The spiritual teacher Ram Dass often confronts the topic of suffering in his talks and in his writings. In this BBC interview from 1981, he addresses anyone who might be suffering from depression and offers a different way of approaching the condition. The default or commonly adopted response to depression – and towards mental states in general, really – is identification. When we are depressed we say, “I’m depressed”, so that the depression becomes part of who you are.
What Ram Dass suggests the depressed person tries doing instead is to say, “There is this depression”. You are just noticing that there is depression, in the same way, when you practice mindfulness, you notice mental states: ‘Oh, there’s regret…arising…and passing.’ This creates a separation between the ‘Witness’ (who is just observing what’s going on) and mental phenomena.
So much of our suffering is created by identification with the pain that afflicts our minds and bodies. If you say that depression is part of who you are – if you define yourself by your mental health issue – then it becomes something seemingly intractable. This can exacerbate the feeling of hopelessness that may already be involved with the depression. Saying, “There is this depression” is a process of making the symptoms more removed, so that they can be watched, almost with curious fascination. Oh, I feel worthless. How interesting…
This is where dark humour can offer some relief too: being able to say, ‘Oh look, there’s despair again’, is like treating the depression as some ridiculously negative friend. The despair can become so absurd and predictable that you just want to shake your head at it and chuckle. The depression may still be serious and painful, but by responding to it – with detached observation, humour (if at all possible) and kindness (also challenging) – instead of reacting to it, can make a world of difference.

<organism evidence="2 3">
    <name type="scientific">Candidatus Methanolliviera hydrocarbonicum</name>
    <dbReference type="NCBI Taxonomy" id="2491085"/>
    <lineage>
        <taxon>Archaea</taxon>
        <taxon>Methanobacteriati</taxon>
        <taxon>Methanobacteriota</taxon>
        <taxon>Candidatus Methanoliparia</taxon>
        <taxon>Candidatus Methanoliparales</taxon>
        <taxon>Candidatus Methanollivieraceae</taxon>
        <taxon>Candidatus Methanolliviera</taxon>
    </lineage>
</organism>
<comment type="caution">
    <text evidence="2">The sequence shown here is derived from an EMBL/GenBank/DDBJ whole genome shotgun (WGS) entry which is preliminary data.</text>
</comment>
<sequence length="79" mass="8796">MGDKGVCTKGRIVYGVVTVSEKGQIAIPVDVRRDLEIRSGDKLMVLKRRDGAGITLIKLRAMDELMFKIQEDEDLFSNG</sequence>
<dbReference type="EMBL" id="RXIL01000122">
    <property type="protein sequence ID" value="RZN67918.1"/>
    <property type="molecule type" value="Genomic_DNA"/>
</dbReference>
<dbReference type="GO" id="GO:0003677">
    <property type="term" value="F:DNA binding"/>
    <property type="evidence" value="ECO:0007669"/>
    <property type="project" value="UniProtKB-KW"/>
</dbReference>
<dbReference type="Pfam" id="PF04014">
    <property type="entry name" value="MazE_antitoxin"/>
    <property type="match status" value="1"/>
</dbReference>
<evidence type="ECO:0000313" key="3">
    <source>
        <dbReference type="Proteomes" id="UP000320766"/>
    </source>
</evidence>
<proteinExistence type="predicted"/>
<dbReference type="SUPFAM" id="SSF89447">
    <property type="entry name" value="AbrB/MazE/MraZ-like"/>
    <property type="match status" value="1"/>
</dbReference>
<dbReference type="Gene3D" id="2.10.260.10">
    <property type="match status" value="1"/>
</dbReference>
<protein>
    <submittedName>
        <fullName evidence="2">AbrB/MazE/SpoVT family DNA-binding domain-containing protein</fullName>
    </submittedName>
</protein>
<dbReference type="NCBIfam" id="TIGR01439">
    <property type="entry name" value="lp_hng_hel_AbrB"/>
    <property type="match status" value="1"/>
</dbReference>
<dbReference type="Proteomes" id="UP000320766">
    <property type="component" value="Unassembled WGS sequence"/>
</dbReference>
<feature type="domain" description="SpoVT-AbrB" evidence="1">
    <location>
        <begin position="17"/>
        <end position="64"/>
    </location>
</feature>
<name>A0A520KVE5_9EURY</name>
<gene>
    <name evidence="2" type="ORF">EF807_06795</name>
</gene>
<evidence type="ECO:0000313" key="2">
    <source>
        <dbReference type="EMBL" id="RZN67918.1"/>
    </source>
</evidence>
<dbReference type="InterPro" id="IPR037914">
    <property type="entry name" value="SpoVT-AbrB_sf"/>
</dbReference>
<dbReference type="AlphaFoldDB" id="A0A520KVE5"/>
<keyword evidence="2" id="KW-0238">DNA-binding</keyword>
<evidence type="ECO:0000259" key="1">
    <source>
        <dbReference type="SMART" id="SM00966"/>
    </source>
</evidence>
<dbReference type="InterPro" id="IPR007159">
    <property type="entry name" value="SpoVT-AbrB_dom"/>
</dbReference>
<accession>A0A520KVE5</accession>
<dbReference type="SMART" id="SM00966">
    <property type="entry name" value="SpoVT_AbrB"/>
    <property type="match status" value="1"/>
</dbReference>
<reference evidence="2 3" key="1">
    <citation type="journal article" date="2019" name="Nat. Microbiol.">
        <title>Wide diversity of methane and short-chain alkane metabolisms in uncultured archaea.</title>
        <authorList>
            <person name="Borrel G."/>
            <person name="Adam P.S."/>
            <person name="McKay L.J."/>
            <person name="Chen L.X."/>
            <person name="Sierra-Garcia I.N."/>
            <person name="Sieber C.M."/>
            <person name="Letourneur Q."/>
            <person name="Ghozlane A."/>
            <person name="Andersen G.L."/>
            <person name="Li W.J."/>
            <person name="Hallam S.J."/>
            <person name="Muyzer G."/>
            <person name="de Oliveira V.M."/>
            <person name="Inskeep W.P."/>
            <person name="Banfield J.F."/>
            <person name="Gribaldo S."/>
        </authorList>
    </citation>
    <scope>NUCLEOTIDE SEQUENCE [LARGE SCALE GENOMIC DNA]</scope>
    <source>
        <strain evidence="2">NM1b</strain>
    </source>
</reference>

The problem is not that pain exists, but as Ram Dass notes: “The resistance to the unpleasant situation is the root of suffering”. As much as we want to say – and habitually do say – “I don’t want to be depressed anymore. I want these thoughts to go away,” this is counter-productive to relieving ourselves of suffering. It may seem counter-intuitive, but acceptance is more beneficial than efforts to reject or push away what is uncomfortable.
When you identify with a mental health issue you become so deeply entangled in it, that this is when it has the most power and control over your life. Non-identification, on the other hand, can lessen the grip – the crushing weight – of, say, depression. Again, becoming so fundamentally attached to mental agony makes it that much more unbearable.
Ram Dass has also pointed out that when we identify with depression, we feel that it encompasses more of our life than it actually does. Disproportionate or exclusive identification with any part of us – whether that’s depression or the ego – stops us from seeing the totality. Ram Dass said that when someone comes to him to say they are depressed, he asks, “Are you completely depressed?” And they respond, “Yes, I’m completely depressed”. Then Ram Dass replies, “Is the part of you that is aware that you are depressed also depressed?” And they have to concede, “No, that part of me isn’t depressed.” So you work from that realisation.
You are never completely depressed. Moreover, when you see that the part of you that is just aware is constant, you can start practising being the Witness. Then the grip of depression weakens. The choking constriction of the python loosens. It slithers away a few feet from you, and you can be calmly aware of it exactly for what it is, and recognise what it takes (i.e. saying “that snake is me” or “stay away”) for it to slither back to you and wrap itself around you again.
All of this takes practice and time. Non-identification and mindfulness are not necessarily going to make a mental health issue disappear. But they are effective remedies and coping mechanisms. And they can be absolutely crucial if a depressive episode returns, so that even if there is little room for the Witness to poke its head through the fog, at least if it can for a moment, you know that you’re not completely lost and helpless.